Japanese destroyer Tachibana (1944)

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History
Empire of Japan
Name: Tachibana
Launched: 14 October 1944
Completed: 20 January 1945
Struck: 15 September 1945
Fate: Sunk by US aircraft, 14 July 1945
General characteristics
Class and type: Tachibana-class destroyer
Displacement: 1,289 metric tons (1,269 long tons)
Length: 100.0 m (328 ft 1 in) overall
Beam: 9.35 m (30 ft 8 in)
Draft: 3.41 m (11 ft 2 in)
Installed power: 19,000 shp (14,000 kW)
Propulsion:
Speed: 27 knots (50 km/h; 31 mph)
Range: 4,680 nmi (8,670 km; 5,390 mi) at 16 knots (30 km/h; 18 mph)
Sensors and
processing systems:
  • 1 × Type 3 active sonar,
  • 1 × Type 4 hydrophone
Electronic warfare
& decoys:
  • 1 × 22- surface search radar (wavelength 10 cm),
  • 1 × 13- early warning radar (wavelength 2 m)
Armament:

Tachibana () was the lead ship of her sub-class (also known as the "modified Type-D" class in some sources)[1] of Matsu-class escort destroyers built for the Imperial Japanese Navy during World War II.

Design and description[edit]

The Tachibana sub-class was a simplified version of the preceding Matsu class to make them even more suited for mass production. The ships measured 100 meters (328 ft 1 in) overall, with a beam of 9.35 meters (30 ft 8 in) and a draft of 3.37 meters (11 ft 1 in).[2] They displaced 1,309 metric tons (1,288 long tons) at standard load and 1,554 metric tons (1,529 long tons) at deep load.[3]

The ships had two Kampon geared steam turbines, each driving one propeller shaft, using steam provided by two Kampon water-tube boilers. The turbines were rated at a total of 19,000 shaft horsepower (14,000 kW) for a designed speed of 28 knots (52 km/h; 32 mph). They had a range of 4,680 nautical miles (8,670 km; 5,390 mi) at a speed of 16 knots (30 km/h; 18 mph).[4]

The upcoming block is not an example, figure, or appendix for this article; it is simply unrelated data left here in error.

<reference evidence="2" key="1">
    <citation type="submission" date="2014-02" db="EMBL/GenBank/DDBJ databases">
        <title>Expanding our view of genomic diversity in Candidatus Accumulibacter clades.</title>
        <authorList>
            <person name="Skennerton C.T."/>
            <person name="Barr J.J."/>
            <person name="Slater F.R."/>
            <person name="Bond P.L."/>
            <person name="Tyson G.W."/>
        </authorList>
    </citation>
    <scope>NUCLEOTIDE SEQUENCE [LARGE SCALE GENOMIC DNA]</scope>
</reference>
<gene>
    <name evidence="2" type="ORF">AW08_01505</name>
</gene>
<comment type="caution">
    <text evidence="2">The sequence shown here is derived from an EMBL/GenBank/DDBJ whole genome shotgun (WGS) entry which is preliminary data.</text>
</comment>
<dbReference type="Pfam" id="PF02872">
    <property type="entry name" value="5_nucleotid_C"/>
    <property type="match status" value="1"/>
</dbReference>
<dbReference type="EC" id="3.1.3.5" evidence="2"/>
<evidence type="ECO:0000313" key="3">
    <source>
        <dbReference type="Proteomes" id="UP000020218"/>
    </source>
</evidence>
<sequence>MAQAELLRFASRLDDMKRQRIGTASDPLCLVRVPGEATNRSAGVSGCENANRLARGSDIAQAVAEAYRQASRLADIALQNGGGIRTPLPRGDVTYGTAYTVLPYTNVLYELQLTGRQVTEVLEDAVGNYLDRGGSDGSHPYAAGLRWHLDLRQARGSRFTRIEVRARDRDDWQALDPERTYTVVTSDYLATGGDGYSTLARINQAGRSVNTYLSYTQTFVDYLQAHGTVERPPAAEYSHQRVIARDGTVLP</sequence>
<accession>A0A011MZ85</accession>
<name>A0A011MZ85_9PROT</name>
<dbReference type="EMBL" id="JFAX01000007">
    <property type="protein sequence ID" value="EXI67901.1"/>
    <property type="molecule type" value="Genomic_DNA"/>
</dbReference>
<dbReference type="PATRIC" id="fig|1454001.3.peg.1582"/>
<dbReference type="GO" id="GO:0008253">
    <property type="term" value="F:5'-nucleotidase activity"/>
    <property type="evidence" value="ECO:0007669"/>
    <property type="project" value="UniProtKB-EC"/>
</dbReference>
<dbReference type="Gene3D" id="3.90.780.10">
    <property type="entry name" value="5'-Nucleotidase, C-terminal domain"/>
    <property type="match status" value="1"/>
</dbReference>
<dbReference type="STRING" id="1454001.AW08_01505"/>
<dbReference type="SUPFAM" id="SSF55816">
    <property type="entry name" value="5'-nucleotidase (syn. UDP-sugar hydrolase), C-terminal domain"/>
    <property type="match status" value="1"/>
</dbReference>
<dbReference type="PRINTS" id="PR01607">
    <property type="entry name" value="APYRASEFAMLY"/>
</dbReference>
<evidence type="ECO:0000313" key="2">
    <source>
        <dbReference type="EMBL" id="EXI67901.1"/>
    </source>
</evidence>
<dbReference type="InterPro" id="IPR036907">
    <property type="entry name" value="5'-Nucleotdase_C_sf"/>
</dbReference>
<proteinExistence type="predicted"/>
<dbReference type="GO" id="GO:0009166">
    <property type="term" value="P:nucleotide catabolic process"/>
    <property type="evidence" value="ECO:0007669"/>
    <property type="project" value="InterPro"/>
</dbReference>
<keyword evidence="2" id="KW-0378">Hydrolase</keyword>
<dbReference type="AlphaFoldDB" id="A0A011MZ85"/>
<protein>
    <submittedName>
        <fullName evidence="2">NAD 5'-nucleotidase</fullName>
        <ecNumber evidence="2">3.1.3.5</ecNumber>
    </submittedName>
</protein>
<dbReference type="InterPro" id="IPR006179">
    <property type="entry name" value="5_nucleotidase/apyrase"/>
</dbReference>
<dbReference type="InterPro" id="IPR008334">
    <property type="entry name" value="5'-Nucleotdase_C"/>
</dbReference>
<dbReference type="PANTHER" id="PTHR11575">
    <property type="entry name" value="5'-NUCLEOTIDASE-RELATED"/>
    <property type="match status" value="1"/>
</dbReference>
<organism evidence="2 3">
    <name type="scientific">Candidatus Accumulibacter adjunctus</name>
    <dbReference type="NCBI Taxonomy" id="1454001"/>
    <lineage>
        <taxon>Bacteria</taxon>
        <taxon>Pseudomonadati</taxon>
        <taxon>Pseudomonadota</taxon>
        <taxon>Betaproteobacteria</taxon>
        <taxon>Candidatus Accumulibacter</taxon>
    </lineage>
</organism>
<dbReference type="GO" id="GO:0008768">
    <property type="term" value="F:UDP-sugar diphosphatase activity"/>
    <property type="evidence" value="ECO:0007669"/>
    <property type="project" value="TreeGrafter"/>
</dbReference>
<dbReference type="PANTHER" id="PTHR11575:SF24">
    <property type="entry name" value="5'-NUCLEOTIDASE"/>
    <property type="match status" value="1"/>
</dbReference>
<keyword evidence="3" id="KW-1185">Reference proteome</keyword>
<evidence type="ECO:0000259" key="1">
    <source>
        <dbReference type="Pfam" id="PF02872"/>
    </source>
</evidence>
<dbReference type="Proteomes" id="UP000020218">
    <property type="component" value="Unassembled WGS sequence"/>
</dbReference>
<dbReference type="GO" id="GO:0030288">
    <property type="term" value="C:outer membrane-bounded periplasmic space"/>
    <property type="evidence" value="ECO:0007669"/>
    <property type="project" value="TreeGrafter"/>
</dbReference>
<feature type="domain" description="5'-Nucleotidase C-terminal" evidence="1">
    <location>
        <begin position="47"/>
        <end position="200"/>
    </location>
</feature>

The main armament of the Tachibana sub-class consisted of three Type 89 127-millimeter (5.0 in) dual purpose guns in one twin-gun mount aft and one single mount forward of the superstructure. They carried a total of twenty-four Type 96 25-millimeter (1.0 in) anti-aircraft guns in four triple and a dozen single mounts. The ships were also armed with four 610-millimeter (24.0 in) torpedo tubes in a single quadruple traversing mount[5] and 60 depth charges.[2]

Construction and career[edit]

Tachibana was launched by Yokosuka Naval Arsenal on 14 October 1944 and completed on 20 January 1945. Ship's captain: Lieutenant Commander Toshifusa Hayashi. The newly commissioned Tachibana was assigned to the Combined Fleet, then the Second Fleet, then back to the Combined Fleet over the space of a few months. It was at one time scheduled to join the battleship Yamato as escort for its sortie to Okinawa.

In May 1945 Tachibana left Kure and was assigned to Ominato at the northern end of Honshu for Northern Area escort/patrol duties, including the mission of escorting transport ships to Hokkaido.[4] Tachibana was spotted at sea off Hokuto, Hokkaido (41.48 N, 141.41 E) and sunk on 14 July 1945 by US aircraft from Task Force 38 during their raids on Hakodate Bay. A former lighthouse named Kattoshimasaki is given as the closest reference on land. 135 of the crew died, but Lieutenant Commander Hayashi was one of the survivors.[6]

Notes[edit]

  1. ^ http://homepage2.nifty.com/nishidah/e/stc0433.htm
  2. ^ a b Chesneau, p. 196
  3. ^ Whitley, p. 204
  4. ^ a b Jentschura, Jung & Mickel, p. 153
  5. ^ Whitley, pp. 206–07
  6. ^ [1] Hakodate is a record of the US military, but correct sinking location kamiiso cho

References[edit]

  • Chesneau, Roger, ed. (1980). Conway's All the World's Fighting Ships 1922–1946. Greenwich, UK: Conway Maritime Press. ISBN 0-85177-146-7.
  • Jentschura, Hansgeorg; Jung, Dieter & Mickel, Peter (1977). Warships of the Imperial Japanese Navy, 1869–1945. Annapolis, Maryland: United States Naval Institute. ISBN 0-87021-893-X.
  • Whitley, M. J. (1988). Destroyers of World War 2. Annapolis, Maryland: Naval Institute Press. ISBN 0-87021-326-1.